[Open Design] Open design and it's political dimension

Kat Braybrooke kat.braybrooke at gmail.com
Tue Mar 19 12:42:59 UTC 2013

Hello Aitor,

Thanks for this - quite interesting. Having a background in both political
science and design, so this is especially fascinating for me - do you have
more of the speech recorded than the introduction?

This quote I found especially compelling: "Open design should always be
considered in its political dimension, because transparency, collaboration
and release of resources are strategies that do not fully guarantee the
balance and social justice by themselves."

In my own (young!) experience with fields related to transparency and
collaborative peer-production, I wouldn't say the concept of Open Design
has often easily fit within such politicised paradigms - but I agree that
it should.

Extrapolating a passage from Yochai Benkler's famous 'Cos's Penguin, or
Linux and the Nature of the Firm', one could start to make some interesting
connections between the two dichotomies you identify - namely, the
increasing politicisation of such commons-based production versus the more
functional method: "The advantages of peer production are, then, improved
identification and allocation of human creativity. These advantages appear
to have become salient, because human creativity itself has become salient.
In the domain of information and culture, production generally comprises
the combination of preexisting information/cultural inputs, human
creativity, and the physical capital necessary to (1) fix ideas and human
utterances in media capable of storing and communicating them and (2)
transmit them. "

Would be interesting to have a further discussion about this!


@kat_braybrooke <http://twitter.com/kat_braybrooke> | kaibray.com |
local groups <http://okfn.org/local> | open design <http://design.okfn.org> |
the open book <http://theopenbook.org.uk>

On Tue, Mar 19, 2013 at 9:31 AM, Aitor Méndez <aitor at e451.net> wrote:

> Hello everybody. I'm Aitor Méndez, graphic designer from Madrid, Spain.
> The following is an introduction of the speech I wrote past year for the
> Open Design and Shared creativity Congress. In this moment I'm not totally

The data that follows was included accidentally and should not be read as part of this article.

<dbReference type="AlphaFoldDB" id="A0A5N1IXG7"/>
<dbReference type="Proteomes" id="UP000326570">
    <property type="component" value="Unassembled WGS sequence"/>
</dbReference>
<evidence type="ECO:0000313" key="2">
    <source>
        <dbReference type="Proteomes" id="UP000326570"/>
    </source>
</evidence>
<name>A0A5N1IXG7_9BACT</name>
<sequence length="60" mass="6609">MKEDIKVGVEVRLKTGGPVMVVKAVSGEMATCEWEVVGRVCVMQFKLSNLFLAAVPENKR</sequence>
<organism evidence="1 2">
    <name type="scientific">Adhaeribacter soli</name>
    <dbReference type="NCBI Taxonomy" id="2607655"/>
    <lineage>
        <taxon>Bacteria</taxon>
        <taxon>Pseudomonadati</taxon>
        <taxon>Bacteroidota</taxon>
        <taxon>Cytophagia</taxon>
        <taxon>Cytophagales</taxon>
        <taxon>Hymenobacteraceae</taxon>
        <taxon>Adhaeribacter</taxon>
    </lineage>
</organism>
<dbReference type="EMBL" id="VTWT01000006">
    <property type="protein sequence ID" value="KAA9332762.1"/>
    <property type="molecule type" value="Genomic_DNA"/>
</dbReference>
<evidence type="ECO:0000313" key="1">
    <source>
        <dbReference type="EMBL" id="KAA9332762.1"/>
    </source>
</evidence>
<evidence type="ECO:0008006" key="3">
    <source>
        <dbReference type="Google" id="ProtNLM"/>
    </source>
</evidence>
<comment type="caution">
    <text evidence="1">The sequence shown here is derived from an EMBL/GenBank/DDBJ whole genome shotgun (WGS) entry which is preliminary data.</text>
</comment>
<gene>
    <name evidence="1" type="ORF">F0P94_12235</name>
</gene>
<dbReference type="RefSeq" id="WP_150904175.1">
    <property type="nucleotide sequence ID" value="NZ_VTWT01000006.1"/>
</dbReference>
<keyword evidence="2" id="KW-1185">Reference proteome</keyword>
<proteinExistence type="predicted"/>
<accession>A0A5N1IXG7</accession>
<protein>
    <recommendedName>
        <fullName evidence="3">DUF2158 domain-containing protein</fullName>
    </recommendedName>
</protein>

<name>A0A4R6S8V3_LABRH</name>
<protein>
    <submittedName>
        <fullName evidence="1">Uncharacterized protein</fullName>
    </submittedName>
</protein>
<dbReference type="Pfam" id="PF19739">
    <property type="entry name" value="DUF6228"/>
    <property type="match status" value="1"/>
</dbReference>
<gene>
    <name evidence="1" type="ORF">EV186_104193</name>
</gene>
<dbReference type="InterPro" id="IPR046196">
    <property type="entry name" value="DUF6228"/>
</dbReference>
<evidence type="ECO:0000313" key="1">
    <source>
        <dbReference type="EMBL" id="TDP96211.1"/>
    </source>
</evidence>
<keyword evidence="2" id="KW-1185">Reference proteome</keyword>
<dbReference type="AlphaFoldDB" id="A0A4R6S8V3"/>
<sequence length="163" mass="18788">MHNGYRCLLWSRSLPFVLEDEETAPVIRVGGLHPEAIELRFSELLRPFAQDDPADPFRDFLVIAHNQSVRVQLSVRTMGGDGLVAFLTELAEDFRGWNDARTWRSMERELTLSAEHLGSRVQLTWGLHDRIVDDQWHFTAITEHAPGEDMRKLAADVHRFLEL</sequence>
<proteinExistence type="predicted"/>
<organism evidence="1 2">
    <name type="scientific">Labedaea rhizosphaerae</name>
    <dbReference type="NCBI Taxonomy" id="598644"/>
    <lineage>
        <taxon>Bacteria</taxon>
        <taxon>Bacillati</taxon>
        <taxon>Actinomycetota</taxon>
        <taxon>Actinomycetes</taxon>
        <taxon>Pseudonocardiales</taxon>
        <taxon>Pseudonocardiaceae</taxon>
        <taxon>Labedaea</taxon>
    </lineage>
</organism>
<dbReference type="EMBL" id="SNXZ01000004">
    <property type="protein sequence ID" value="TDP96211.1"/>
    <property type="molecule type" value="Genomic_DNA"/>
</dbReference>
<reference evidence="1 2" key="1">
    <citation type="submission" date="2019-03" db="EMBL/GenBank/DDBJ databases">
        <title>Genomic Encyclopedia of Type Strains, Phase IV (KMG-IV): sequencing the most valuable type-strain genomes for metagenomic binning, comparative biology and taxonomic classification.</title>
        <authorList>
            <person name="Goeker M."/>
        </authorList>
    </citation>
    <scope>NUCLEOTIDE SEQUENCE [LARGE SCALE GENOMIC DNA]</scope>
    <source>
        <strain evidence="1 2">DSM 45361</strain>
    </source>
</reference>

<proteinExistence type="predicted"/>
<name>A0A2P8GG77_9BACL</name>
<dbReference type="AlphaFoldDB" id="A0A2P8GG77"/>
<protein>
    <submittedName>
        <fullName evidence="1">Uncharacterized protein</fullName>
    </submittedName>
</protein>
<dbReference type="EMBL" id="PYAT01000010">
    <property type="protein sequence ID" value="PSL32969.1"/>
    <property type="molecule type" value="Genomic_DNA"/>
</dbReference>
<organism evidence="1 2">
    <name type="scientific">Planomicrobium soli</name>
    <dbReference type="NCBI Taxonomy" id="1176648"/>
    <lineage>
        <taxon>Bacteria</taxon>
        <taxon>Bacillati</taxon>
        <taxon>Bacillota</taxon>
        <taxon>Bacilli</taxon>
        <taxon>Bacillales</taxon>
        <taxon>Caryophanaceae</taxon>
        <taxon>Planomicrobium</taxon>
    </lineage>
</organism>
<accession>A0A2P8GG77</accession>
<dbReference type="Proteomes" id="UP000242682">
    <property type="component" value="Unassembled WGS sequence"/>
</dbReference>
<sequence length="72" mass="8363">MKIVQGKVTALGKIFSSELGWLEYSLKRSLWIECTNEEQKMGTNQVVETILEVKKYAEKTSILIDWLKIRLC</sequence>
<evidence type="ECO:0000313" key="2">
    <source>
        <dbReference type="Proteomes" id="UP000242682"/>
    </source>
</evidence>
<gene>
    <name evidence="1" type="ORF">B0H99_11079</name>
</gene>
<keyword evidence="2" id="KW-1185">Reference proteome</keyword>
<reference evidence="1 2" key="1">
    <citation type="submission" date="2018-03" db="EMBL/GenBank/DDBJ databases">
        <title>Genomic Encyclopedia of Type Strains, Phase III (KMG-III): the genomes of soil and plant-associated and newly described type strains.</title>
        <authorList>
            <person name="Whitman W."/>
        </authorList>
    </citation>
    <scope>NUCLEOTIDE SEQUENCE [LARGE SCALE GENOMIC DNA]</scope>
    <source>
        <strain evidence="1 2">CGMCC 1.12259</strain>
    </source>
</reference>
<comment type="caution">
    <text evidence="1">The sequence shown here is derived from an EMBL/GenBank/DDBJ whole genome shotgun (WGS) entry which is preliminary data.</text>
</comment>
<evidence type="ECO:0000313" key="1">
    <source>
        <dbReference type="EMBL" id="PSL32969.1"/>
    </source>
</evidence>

> sure of the role of Open Design in the social structure as seems in this
> introduction, but I think this can be a good starting point to talk about
> political dimension of Open Design:
> The politics of language in graphic design.
> Interventon at Open Design and Shared Creativity congress. Madrid June
> 2012.
> Introduction:
> This presentation aims to be an approach to open design through an unusual
> perspective, language. Open design is, to a large extent, the extrapolation
> of free software’s methods and goals to the field of design. Thus it is
> understandable that its proposals arise from tools that enable
> collaboration and how the results of design work can be shared. Language is
> a fundamental and unavoidable tool in design work, and it is surprising
> that no one, to my knowledge, has ever broached the issue of language from
> the perspective of open design.
> But, what is the question that we have to approach? What are free software
> and culture about? Are transparency, collaboration and reusability aims by
> themselves? Most of the approaches and debates regarding open design seem
> to implicitly answer yes, losing sight of the fact that transparency,
> collaboration and reusability are mere strategies for a single purpose: the
> emancipation of the individual from the various powers that try to impose
> their conditions of existence. This objective could also be defined as the
> attempt to balance the forces between large power structures and
> individuals, giving back to them the chance to intervene and participate
> effectively in the organisation of their own existence. This question, and
> no other, is the spirit that should guide open design. This claim may seem
> obvious but it is increasingly necessary to pose due to the multitude of
> cases of misappropriation, or rather expropriation that the market executes
> regarding free and open strategies. We can see how the market uses free
> strategies to pursue its own ends, very far from equilibrium and social
> equality claimed in the premises of a free cultural movement.
> In other words, open design should always be considered in its political
> dimension, because transparency, collaboration and release of resources are
> strategies that do not fully guarantee the balance and social justice by
> themselves.
> The dichotomy between these two meanings of open design- the one that
> identifies a political dimension as its purpose and its raison d'être, and
> the one that is merely to implement a range of strategies that could also
> be used to promote the emancipation of the individual and, instead,
> supports their subordination- is, in fact, the same as it is given in the
> field of free software between these two meanings "open source" and "free
> software". It would be appropriate, therefore, to address these two areas
> as open and free design layout.
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